In DepthEarth Science

Drones reveal earthquake hazards hidden in the abyss

See allHide authors and affiliations

Science  15 Nov 2019:
Vol. 366, Issue 6467, pp. 785
DOI: 10.1126/science.366.6467.785

You are currently viewing the summary.

View Full Text

Log in to view the full text

Log in through your institution

Log in through your institution

Summary

Subduction zones, the massive faults found where plates of dense ocean crust dive beneath continents, are the source of the world's largest earthquakes and tsunamis. Although GPS stations on land have revolutionized studies of the faults' movement, GPS radio signals cannot penetrate through the ocean to the sea floor, leaving large gaps in the study and hazard assessment of subduction zones. Techniques to track this movement, using GPS on ships tied to acoustic beacons on the sea floor, remain prohibitively expensive, though they have been embraced, with great success, in recent years by Japan. Now, U.S. scientists have developed a way to use ocean-going drones to replace ships, a move that many hope will greatly expand study of these faults.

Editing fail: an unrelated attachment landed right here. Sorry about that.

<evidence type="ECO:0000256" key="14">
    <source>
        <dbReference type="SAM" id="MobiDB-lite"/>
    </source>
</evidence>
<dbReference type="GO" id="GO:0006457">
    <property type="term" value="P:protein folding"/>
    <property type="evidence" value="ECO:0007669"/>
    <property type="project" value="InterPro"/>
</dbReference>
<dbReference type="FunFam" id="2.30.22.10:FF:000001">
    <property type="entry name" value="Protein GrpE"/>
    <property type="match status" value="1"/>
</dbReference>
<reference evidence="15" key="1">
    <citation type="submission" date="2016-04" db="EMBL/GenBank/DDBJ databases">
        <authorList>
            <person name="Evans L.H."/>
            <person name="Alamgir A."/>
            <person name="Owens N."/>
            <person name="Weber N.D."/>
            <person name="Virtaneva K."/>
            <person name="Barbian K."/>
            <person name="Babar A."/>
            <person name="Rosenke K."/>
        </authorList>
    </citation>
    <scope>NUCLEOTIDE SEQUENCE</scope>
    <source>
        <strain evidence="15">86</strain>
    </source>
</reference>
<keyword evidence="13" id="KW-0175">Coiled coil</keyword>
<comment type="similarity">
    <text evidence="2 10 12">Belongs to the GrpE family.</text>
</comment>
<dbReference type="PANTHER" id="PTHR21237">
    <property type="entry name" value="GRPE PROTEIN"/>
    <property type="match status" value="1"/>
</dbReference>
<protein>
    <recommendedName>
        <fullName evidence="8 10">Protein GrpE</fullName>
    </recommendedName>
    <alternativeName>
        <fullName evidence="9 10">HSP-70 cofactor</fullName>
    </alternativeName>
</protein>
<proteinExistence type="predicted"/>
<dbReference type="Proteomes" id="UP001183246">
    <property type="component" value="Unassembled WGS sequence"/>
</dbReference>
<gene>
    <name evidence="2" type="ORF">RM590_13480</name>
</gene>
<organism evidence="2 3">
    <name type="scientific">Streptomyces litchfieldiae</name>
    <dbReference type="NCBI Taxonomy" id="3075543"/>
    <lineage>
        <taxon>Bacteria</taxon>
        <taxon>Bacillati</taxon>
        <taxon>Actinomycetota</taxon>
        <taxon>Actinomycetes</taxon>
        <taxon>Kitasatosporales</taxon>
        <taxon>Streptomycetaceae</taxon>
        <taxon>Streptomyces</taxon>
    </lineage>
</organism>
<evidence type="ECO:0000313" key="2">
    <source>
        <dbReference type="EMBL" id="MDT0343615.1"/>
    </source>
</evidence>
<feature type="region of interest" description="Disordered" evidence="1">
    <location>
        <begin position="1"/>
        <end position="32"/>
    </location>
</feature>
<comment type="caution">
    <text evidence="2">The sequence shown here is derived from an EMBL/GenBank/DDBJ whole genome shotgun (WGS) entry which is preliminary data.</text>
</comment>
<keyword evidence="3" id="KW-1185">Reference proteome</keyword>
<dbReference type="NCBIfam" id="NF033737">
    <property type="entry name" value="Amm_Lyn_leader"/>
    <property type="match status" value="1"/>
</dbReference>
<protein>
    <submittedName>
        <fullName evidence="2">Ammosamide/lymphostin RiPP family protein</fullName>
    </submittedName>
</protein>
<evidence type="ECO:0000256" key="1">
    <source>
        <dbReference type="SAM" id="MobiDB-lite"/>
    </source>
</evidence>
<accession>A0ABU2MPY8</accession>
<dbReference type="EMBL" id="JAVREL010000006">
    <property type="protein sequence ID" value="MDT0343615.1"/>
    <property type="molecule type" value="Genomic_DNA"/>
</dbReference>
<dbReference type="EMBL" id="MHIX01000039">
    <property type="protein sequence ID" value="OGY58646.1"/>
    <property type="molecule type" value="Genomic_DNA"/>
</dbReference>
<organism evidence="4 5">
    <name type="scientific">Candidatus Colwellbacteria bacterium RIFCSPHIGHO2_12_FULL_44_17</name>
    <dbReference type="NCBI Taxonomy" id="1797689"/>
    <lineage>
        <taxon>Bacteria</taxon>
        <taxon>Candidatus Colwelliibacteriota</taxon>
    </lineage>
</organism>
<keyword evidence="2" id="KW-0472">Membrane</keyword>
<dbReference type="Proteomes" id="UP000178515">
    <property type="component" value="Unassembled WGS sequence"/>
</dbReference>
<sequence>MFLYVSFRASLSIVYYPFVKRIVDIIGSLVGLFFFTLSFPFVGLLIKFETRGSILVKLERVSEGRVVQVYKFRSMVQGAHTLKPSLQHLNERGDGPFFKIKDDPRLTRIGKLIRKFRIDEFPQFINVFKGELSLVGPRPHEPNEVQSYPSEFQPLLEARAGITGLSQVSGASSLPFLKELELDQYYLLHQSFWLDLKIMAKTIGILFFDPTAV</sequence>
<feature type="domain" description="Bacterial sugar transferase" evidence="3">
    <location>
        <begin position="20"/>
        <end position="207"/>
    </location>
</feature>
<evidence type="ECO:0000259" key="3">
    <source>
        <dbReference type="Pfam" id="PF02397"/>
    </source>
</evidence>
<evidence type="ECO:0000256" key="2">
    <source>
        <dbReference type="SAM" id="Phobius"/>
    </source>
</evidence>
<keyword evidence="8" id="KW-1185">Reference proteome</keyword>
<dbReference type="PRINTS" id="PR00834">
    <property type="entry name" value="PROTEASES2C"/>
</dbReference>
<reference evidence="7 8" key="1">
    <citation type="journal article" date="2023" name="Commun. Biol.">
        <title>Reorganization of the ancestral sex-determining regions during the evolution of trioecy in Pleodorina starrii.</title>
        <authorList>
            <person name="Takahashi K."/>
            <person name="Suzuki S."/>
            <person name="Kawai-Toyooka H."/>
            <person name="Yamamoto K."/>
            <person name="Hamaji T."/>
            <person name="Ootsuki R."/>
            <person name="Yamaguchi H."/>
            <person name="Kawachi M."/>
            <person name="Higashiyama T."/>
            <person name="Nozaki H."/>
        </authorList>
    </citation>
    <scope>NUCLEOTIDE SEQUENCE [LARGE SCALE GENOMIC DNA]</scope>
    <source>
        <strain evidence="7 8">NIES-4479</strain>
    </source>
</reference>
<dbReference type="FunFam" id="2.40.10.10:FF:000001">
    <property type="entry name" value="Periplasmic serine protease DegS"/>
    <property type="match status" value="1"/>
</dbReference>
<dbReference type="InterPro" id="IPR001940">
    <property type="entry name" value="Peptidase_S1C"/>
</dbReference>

View Full Text